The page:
Bridgett’s Journey Through French Cuisine: Part 1

The start of the journey – Week 1

When we Australians think about French cuisine, we are either overwhelmed or romanticized by delicate culinary sophistications, expensive French wine and bow-tied waiters. We usually gush about eating French food but groan about preparing it ourselves.  But, under the tutelage of Ann Palmer I am about to embark on a six part Culinary Journey that will replace the groan with confidence and excitement. Within the hallowed walls of the William Angliss Institute in Sydney, Ann is taking the mystery out of preparing French food.

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“This is a hands on class. It’s okay to make mistakes. That’s how we learn,” Ann says repeatedly. Like most of us, Ann herself has taken her own journey. An interior designer by profession, she started her company some five years ago out of her deep passion for food taking herself and others on a Culinary Journey.

The start of our journey is with technique. We practiced basic skills like cutting, chopping, slicing, and dicing all sorts of vegetables. The French have a way of making everything look fancier. They also have a unique naming convention. Cutting vegetables thinly as their shape dictates is called a “Paysanne Cut.” Rolling up leaf vegetables and then chopping them is called a “Chiffonade.” Knowing those elegant terms does make you feel slightly more prestigious than the home cook you walked in as. But there was more to our first steps in our journey. Tonight, strangers started becoming friends.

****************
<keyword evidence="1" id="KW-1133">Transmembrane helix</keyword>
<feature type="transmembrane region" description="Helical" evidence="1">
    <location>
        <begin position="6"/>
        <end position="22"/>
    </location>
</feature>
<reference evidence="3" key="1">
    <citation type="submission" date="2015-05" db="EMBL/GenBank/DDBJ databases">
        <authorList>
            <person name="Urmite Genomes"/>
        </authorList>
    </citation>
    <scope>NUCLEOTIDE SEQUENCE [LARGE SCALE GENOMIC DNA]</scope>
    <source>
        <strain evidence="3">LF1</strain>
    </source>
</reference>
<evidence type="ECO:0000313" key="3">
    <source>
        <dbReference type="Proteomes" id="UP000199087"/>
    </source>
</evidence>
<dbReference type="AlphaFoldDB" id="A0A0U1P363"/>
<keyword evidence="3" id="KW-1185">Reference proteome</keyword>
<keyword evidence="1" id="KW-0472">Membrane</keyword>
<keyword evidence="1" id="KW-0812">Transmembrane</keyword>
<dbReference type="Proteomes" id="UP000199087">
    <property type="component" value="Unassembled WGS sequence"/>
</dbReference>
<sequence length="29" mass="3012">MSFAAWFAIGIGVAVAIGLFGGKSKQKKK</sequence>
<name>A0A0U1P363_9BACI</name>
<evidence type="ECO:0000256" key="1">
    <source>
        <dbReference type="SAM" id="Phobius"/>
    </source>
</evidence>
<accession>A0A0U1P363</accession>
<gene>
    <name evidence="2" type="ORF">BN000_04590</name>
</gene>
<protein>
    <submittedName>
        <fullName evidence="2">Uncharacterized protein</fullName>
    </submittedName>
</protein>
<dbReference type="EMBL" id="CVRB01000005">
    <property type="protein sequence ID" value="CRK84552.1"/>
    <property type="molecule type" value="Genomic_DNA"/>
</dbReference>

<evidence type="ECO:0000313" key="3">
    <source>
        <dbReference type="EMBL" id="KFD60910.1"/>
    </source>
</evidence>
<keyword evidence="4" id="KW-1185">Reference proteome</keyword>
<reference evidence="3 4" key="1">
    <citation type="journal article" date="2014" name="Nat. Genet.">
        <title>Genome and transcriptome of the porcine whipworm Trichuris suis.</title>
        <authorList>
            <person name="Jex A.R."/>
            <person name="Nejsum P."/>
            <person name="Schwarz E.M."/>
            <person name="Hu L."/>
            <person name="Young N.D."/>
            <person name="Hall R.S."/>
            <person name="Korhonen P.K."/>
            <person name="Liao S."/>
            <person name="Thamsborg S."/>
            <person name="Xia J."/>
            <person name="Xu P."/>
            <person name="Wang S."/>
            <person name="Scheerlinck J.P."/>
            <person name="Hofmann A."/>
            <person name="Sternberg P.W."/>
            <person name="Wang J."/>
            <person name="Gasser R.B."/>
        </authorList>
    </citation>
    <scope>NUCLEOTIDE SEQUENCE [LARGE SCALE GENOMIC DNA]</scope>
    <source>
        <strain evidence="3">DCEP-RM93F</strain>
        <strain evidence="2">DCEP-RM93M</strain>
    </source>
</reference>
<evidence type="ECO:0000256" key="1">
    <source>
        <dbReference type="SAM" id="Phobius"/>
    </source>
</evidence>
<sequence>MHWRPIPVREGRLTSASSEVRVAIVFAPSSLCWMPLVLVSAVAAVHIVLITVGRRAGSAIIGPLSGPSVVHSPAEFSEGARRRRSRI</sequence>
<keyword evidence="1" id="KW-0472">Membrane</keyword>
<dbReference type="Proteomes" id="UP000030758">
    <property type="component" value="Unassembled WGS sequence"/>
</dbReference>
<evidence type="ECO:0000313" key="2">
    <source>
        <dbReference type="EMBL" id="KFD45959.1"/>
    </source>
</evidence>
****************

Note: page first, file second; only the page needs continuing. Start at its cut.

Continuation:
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I was paired with someone originally from Armenia who delighted in building on his understanding of various cuisines. Ann’s class offered us the opportunity to cross paths. Such is the delight of trying something new. You may think it’s just about food but it really is an opportunity to build on your community of friendships.  In the coming weeks, we’ll travel through the Rhine River plain south east of France, visit Burgundy’s Chantenay, discover the Ardennes region in northern France, enjoy the Lorraine region, and visit Provence all through the palate. If you feel like doing something different and long for a break from the routine 6pm train ride home, come take a culinary journey with me through France. Bon Appetite.

– Bridgett

Bridgett Leslie is the 2014 Winner of the British-Australian Literary Award. Visit her at www.hopewords.org or https://twitter.com/bridgettleslie

To book one of Ann Palmer’s classes, please visit her website.

 

 
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